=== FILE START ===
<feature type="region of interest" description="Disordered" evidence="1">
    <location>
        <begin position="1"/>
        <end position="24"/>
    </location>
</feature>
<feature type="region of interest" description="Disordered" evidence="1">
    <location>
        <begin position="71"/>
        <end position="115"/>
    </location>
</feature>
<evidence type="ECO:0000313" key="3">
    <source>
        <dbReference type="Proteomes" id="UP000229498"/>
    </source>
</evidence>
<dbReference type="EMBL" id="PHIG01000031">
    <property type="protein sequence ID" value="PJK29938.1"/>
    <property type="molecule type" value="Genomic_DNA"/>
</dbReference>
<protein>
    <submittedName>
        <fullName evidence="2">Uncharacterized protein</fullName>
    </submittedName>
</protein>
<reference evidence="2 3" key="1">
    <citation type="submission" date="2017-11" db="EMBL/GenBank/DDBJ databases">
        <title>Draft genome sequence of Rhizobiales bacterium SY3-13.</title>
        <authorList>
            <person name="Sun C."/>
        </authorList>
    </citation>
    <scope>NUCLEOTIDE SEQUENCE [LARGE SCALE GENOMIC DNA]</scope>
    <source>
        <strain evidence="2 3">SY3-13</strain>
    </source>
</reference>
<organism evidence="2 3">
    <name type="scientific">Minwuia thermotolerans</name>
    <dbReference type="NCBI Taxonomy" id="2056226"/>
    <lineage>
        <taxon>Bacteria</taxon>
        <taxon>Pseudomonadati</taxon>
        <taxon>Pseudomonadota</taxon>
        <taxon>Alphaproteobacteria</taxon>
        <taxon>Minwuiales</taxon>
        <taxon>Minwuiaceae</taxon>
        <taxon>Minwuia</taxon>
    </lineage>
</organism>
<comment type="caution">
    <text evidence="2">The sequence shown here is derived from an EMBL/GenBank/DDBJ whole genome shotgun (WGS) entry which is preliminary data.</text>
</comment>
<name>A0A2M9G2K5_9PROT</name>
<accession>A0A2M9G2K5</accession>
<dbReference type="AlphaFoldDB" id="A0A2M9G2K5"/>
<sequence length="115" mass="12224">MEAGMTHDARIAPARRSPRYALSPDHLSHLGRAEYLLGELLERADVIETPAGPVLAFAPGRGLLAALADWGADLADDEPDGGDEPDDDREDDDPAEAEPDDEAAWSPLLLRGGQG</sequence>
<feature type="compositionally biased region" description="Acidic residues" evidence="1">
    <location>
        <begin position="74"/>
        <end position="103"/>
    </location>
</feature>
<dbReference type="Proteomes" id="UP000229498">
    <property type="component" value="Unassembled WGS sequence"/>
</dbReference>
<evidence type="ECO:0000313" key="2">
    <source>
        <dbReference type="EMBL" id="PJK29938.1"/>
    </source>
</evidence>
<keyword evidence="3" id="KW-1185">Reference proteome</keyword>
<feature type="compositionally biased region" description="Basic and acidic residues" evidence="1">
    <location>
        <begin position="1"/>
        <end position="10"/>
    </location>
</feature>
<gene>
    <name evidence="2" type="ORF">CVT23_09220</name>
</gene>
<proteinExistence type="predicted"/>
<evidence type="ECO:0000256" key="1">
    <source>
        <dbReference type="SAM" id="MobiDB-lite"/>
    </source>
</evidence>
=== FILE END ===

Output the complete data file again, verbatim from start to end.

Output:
<feature type="region of interest" description="Disordered" evidence="1">
    <location>
        <begin position="1"/>
        <end position="24"/>
    </location>
</feature>
<feature type="region of interest" description="Disordered" evidence="1">
    <location>
        <begin position="71"/>
        <end position="115"/>
    </location>
</feature>
<evidence type="ECO:0000313" key="3">
    <source>
        <dbReference type="Proteomes" id="UP000229498"/>
    </source>
</evidence>
<dbReference type="EMBL" id="PHIG01000031">
    <property type="protein sequence ID" value="PJK29938.1"/>
    <property type="molecule type" value="Genomic_DNA"/>
</dbReference>
<protein>
    <submittedName>
        <fullName evidence="2">Uncharacterized protein</fullName>
    </submittedName>
</protein>
<reference evidence="2 3" key="1">
    <citation type="submission" date="2017-11" db="EMBL/GenBank/DDBJ databases">
        <title>Draft genome sequence of Rhizobiales bacterium SY3-13.</title>
        <authorList>
            <person name="Sun C."/>
        </authorList>
    </citation>
    <scope>NUCLEOTIDE SEQUENCE [LARGE SCALE GENOMIC DNA]</scope>
    <source>
        <strain evidence="2 3">SY3-13</strain>
    </source>
</reference>
<organism evidence="2 3">
    <name type="scientific">Minwuia thermotolerans</name>
    <dbReference type="NCBI Taxonomy" id="2056226"/>
    <lineage>
        <taxon>Bacteria</taxon>
        <taxon>Pseudomonadati</taxon>
        <taxon>Pseudomonadota</taxon>
        <taxon>Alphaproteobacteria</taxon>
        <taxon>Minwuiales</taxon>
        <taxon>Minwuiaceae</taxon>
        <taxon>Minwuia</taxon>
    </lineage>
</organism>
<comment type="caution">
    <text evidence="2">The sequence shown here is derived from an EMBL/GenBank/DDBJ whole genome shotgun (WGS) entry which is preliminary data.</text>
</comment>
<name>A0A2M9G2K5_9PROT</name>
<accession>A0A2M9G2K5</accession>
<dbReference type="AlphaFoldDB" id="A0A2M9G2K5"/>
<sequence length="115" mass="12224">MEAGMTHDARIAPARRSPRYALSPDHLSHLGRAEYLLGELLERADVIETPAGPVLAFAPGRGLLAALADWGADLADDEPDGGDEPDDDREDDDPAEAEPDDEAAWSPLLLRGGQG</sequence>
<feature type="compositionally biased region" description="Acidic residues" evidence="1">
    <location>
        <begin position="74"/>
        <end position="103"/>
    </location>
</feature>
<dbReference type="Proteomes" id="UP000229498">
    <property type="component" value="Unassembled WGS sequence"/>
</dbReference>
<evidence type="ECO:0000313" key="2">
    <source>
        <dbReference type="EMBL" id="PJK29938.1"/>
    </source>
</evidence>
<keyword evidence="3" id="KW-1185">Reference proteome</keyword>
<feature type="compositionally biased region" description="Basic and acidic residues" evidence="1">
    <location>
        <begin position="1"/>
        <end position="10"/>
    </location>
</feature>
<gene>
    <name evidence="2" type="ORF">CVT23_09220</name>
</gene>
<proteinExistence type="predicted"/>
<evidence type="ECO:0000256" key="1">
    <source>
        <dbReference type="SAM" id="MobiDB-lite"/>
    </source>
</evidence>